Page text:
Researchers with the University of Houston’s Well Logging Laboratory presented a new technology at the group’s fall Industrial Consortium meeting that could result in consumers paying lower prices at the gas pump.
The Well Logging Consortium, hosted by the university’s Cullen College of Engineering, focuses on an essential aspect of oil exploration: recording key attributes of oil wells during drilling, from the density of the rock being drilled through to the size of oil deposits encountered.
One of the practice’s biggest obstacles is transmitting data from the bottom of a well during drilling to the surface where it can be analyzed and drilling decisions can be made. Well logging researchers developed a new technology that should improve the transmission of data, resulting in faster and more efficient drilling.
Neither sending data through wires nor via standard wireless communication is possible due to the extreme conditions encountered in oil wells. At thousands of meters deep, temperatures in wells routinely surpass 150 degrees Celsius and pressure exceeds 20,000 pounds per square inch, said Richard Liu, director of the Well Logging Laboratory and UH professor of electrical and computer engineering.
Instead, a small pump near the bit of the drill repeatedly expands and contracts. This movement causes vibrations in the mud at the top of the well, which are translated into data at the rate of about 10 bits per second.
That rate, said Liu, is simply not fast enough to relay all the pertinent information to the people making drilling decisions. “The information is there. You can measure it, digitize it, store it, but you cannot send it to the surface.”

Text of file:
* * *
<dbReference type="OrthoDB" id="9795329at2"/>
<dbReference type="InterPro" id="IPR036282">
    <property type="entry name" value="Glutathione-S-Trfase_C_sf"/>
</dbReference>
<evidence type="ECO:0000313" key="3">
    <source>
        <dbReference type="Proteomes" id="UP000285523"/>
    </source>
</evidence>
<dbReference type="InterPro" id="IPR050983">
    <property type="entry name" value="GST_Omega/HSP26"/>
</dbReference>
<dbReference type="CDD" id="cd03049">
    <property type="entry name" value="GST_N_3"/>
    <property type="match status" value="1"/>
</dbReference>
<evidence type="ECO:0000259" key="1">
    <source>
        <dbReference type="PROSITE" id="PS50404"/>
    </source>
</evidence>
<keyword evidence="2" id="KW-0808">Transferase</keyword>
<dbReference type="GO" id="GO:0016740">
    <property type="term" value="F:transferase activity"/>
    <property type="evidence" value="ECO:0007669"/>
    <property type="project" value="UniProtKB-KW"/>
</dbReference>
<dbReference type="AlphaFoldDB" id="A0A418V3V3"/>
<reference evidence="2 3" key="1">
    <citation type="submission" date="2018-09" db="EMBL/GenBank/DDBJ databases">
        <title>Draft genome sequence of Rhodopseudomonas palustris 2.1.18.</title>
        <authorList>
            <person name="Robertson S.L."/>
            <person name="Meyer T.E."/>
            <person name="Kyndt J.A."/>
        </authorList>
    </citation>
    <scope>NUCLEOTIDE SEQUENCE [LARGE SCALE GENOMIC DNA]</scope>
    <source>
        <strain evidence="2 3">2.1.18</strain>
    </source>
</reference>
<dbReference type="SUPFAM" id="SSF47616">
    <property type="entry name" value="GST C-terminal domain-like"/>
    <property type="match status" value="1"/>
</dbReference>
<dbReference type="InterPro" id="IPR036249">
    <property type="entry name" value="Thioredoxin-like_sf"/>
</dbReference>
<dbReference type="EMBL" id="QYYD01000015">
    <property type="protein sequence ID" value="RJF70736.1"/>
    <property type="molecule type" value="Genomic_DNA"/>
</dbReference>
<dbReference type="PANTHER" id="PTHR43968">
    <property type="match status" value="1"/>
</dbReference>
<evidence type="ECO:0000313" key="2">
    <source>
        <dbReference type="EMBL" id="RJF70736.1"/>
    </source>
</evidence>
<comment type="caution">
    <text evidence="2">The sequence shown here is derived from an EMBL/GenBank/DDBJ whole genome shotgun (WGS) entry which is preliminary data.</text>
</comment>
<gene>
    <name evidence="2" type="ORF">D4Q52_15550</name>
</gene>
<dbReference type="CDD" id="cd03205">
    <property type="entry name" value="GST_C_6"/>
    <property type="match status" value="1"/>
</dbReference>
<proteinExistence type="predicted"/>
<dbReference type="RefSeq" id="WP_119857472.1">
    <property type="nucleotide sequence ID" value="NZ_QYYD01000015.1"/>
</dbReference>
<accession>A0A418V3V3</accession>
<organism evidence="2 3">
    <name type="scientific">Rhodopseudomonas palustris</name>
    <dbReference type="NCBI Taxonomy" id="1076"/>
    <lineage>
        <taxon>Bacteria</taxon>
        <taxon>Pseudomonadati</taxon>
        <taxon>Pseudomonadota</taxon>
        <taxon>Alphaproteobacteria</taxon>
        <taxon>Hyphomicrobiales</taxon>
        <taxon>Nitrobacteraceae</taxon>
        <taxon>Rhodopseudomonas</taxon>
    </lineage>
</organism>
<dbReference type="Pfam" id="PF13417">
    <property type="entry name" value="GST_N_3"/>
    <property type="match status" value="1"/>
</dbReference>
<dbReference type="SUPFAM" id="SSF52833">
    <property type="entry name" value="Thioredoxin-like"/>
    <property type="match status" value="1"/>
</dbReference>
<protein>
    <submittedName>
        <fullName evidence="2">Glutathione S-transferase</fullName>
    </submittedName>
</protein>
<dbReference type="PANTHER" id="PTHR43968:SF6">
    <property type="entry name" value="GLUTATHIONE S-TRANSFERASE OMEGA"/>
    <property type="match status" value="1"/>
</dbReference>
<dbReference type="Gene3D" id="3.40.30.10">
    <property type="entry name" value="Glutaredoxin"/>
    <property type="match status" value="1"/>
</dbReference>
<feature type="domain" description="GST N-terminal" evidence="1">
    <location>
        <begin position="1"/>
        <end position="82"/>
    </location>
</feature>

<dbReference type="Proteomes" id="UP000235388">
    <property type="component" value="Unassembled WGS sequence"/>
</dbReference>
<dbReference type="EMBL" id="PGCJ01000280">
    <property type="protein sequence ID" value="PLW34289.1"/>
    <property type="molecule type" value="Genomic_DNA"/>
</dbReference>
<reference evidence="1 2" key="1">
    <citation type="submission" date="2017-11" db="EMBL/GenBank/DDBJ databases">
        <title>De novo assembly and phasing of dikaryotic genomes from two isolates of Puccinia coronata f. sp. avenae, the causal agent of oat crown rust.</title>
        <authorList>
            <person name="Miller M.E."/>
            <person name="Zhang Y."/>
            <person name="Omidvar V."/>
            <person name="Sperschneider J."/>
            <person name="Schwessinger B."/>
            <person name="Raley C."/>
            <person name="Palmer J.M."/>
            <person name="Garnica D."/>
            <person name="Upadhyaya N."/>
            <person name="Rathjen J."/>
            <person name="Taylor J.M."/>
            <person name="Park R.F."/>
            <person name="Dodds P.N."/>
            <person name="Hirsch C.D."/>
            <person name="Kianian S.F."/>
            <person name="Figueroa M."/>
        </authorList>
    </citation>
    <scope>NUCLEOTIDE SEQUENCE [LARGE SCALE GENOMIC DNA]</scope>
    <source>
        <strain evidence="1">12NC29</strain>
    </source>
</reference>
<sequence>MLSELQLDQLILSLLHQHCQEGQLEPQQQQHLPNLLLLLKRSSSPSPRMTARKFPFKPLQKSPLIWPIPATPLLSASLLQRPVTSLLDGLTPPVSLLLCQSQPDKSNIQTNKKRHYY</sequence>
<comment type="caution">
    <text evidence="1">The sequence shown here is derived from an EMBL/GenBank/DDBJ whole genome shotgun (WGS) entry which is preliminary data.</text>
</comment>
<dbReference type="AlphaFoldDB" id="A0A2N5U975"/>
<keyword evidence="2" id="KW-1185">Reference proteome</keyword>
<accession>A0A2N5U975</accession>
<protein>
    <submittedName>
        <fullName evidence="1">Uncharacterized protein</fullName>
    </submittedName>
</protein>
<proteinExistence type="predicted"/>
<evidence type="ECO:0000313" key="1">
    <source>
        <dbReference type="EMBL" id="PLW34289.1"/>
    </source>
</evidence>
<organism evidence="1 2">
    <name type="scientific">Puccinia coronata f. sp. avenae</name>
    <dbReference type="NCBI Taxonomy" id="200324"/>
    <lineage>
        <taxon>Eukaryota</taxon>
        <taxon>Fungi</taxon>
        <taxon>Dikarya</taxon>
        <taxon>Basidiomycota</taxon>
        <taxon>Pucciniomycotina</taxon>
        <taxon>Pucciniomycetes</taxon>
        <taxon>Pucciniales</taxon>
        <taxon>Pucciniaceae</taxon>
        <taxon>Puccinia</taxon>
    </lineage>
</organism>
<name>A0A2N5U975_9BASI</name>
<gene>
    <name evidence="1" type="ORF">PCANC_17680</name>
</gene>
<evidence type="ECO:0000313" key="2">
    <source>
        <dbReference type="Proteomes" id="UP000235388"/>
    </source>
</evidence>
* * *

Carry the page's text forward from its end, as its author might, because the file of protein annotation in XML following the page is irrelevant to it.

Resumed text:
At its October meeting, however, UH well logging researchers presented a new system utilizing micro-electrical-mechanical-system, or MEMS-based technology that could increase the data transfer rate to as much as one kilobit per second.
MEMS technology enables the creation of near-microscopic machines on silicon wafers, the material used to construct computer chips. Well logging researchers used this technique to develop a series of MEMS-based radios, each no larger than a grain of sand.
As an oil well is drilled, a radios are distributed every six feet into the mud that fills the well, with the radio at the bottom of the well receiving data from the logging equipment. That information is then transferred up the well from radio to radio until it reaches the people on the surface.
The benefits of providing more information to the individuals making drilling decisions are clear, said Liu. “It will allow for faster and more accurate drilling. When you get more information from downhole, you have a better understanding of the well’s formation. The drilling becomes more efficient.”
And more efficient drilling could result in lower gas prices for everyone.
“It could have a great impact on oil prices,” he said. “Oil prices include everything, and drilling and exploration are pretty big portions of the cost. If this technology is viable, then costs get tremendously reduced.”
This advancement was only one of the nine presentations made during the Well Logging Consortium’s fall meeting. “The purpose of the consortium is to establish a scientific view of the well logging industry. We’re providing an independent, non-biased evaluation of the technologies developed in the industry,” said Liu.
In addition, the Well Logging Lab is home to the world’s only American Petroleum Institute-endorsed calibration facility for well logging tools based on nuclear technology.
While other institutions host similar groups, UH’s Well Logging Consortium is one of the oldest and most well-established, with the largest companies in the petroleum industry holding membership, including ExxonMobil, Shell, Chevron, Saudi Aramco, ConocoPhillips, BP, Statoil, BakerHughes, Precision Energy Services, Schulmberger and Halliburton.